Michel Auder. The World Out of My Hands
18 September – 14 November 2010.
Michel Auder was born in France in 1944, but he has been living and working in New York since the late 1960s. His oeuvre, both incisive and generous, is now assuming its rightful place in an updated overview of recent art history, thanks to a series of ambitious solo exhibitions and participations in biennials or other larger-scale events.
For more than 40 years, since he bought his first portable video camera in 1969, Michel Auder has been recording, reviewing and releasing electronic footage. The terms ‘chronicle’, ‘portrait’ and ‘voyage’, which he himself uses, capture important aspects of the work. A chronicler knows that he is authoring a particular version of history and that he is not necessarily a reliable source. A good portrait is more than just a record of someone’s distinctive features; it is the result of a process of subjectivation requiring the participation of both artist and model. A voyage, finally, is not always defined by geographic distance or physical displacement.
The World Out of My Hands is the title of a video installation from 2008, a torrent of vision and sound arranged as a non-linear narrative flow. It has been chosen as the title for Michel Auder’s substantial solo exhibition at Lunds konsthall, which comprises some 20 works from the period 1971–2010.
Michel Auder is perhaps best known as a chronicler and portraitist of the artistic circles around Andy Warhol’s Factory in New York in the 1970s. Much of the enormous amount of video footage that he has amassed, several thousand hours all in all, is too sexually or emotionally explicit to be released, he says. In the material that he does release, we often have the impression of watching his own life taking shape as if on an open stage. This only highlights how important selecting and editing is for him. One prime example is The Feature (2007, 180'. Co-director Andrew Neel), a three-hours-long account of Auder's life through selected sequences of earlier films, with a fictional narrative frame. It is shown in collaboration with the Kino cinema theatre in Lund.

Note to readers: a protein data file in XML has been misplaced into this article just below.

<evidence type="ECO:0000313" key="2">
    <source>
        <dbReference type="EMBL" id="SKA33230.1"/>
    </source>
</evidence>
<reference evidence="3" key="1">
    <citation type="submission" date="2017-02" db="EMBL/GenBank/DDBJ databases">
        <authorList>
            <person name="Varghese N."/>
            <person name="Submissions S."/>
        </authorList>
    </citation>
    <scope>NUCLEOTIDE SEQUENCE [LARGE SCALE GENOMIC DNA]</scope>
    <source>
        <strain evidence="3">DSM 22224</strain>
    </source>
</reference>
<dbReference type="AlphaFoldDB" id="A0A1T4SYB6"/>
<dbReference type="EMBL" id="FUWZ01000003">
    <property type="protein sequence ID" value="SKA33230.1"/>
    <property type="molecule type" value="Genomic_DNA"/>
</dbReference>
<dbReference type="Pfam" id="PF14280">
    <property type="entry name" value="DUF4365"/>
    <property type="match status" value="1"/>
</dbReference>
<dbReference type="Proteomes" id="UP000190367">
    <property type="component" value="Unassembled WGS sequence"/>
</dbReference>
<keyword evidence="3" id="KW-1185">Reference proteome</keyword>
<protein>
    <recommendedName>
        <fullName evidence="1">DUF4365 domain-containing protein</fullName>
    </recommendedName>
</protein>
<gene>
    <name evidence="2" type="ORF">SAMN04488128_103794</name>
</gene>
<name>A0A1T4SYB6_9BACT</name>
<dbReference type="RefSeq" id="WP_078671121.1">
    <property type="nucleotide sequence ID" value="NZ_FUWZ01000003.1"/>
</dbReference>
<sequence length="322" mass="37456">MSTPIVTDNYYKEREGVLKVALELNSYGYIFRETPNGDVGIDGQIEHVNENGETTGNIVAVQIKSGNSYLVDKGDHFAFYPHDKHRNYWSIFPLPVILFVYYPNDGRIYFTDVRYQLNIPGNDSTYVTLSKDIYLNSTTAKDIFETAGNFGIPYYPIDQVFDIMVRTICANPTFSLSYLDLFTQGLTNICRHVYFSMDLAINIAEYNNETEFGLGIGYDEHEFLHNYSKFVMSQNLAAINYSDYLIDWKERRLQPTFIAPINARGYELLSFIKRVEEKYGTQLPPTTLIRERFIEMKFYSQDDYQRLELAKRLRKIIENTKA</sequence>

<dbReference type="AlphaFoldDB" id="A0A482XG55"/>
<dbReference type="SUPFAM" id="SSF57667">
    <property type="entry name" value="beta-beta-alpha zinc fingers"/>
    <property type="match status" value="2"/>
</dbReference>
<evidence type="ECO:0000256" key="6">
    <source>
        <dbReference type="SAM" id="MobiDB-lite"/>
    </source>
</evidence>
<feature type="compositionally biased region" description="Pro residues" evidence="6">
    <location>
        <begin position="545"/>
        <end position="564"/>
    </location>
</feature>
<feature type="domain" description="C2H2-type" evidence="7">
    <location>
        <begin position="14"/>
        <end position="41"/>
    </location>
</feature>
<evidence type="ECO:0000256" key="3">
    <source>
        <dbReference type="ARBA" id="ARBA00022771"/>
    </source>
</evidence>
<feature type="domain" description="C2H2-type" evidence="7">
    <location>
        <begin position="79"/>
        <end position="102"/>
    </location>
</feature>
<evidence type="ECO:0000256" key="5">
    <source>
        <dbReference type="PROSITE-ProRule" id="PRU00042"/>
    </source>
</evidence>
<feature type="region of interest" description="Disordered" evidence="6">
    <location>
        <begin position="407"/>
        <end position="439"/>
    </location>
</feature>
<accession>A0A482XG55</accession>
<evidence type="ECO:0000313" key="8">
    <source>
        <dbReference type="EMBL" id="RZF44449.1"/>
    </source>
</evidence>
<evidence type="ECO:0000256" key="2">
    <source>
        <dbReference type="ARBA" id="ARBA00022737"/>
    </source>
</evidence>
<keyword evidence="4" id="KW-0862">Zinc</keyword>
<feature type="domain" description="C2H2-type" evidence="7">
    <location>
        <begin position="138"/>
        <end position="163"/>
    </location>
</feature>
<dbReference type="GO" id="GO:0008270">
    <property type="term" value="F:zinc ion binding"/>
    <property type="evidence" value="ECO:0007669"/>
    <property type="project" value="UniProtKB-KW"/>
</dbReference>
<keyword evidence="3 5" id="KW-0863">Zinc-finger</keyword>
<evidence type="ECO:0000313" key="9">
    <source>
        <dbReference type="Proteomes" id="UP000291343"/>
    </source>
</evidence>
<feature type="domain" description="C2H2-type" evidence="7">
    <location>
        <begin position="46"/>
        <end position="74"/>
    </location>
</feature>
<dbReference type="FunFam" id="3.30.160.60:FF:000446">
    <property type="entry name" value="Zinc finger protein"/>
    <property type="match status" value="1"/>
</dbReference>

It is worth noticing several different approaches to editing in Auder’s work. In the 1980s he made a series of works using re-filmed images from television, reshuffled with nearly obsessive attention to detail. TV America (1986, 22’) represents this body of work in the exhibition. Seduction of Patrick (1979, 28’) indicates another approach to video, where the medium is used to preserve semi-improvised, collectively authored drama. Since the mid-1990s Auder has been releasing longer and shorter sequences from his archive. Chronicles. Chelsea Girls and Andy Warhol 1971–1976 (1994, 73’) and Portrait of Alice Neel 1976–1982 (2009, 120’) are two well-known example of this genre. Along with three other films, they have been subtitled by Lunds konsthall to enhance the understanding of occasionally indistinct soundtracks. The travelogues are important for Auder, demonstrating his command of the extended time-format and represented here by A Personal Narrative of Travels to Bolivia (1997/2010, 11 hours) and Vanuatu Chronicles (1998/2010, 277’). Video images are sometimes compiled into works without narrative sound but with strong visual impact, such as Heads of the Town (various years/2009, 13’). A recent sub-category of such non-verbal montage deploys a more decidedly audio-visual poetics. The World Out of My Hands (2008, 42’) is one such piece. Narcolepsy (2010, 22’) is another, shown as an installation with five partly overlapping projections.
Michel Auder has often been seen capturing other people’s actions, enticing them to behave differently than if their words and gestures had not been translated into footage. But it would be unfair to call him a voyeur. He is always part of the situation, emotionally present and compassionate. He does not register life around him coolly and detachedly. He does not exoticise or alienate. His work gives us room and reason to reflect. It is a precision instrument for observing life and for thinking through – perhaps even coming to terms with – the passage of time.
Curators: Anders Kreuger, Åsa Nacking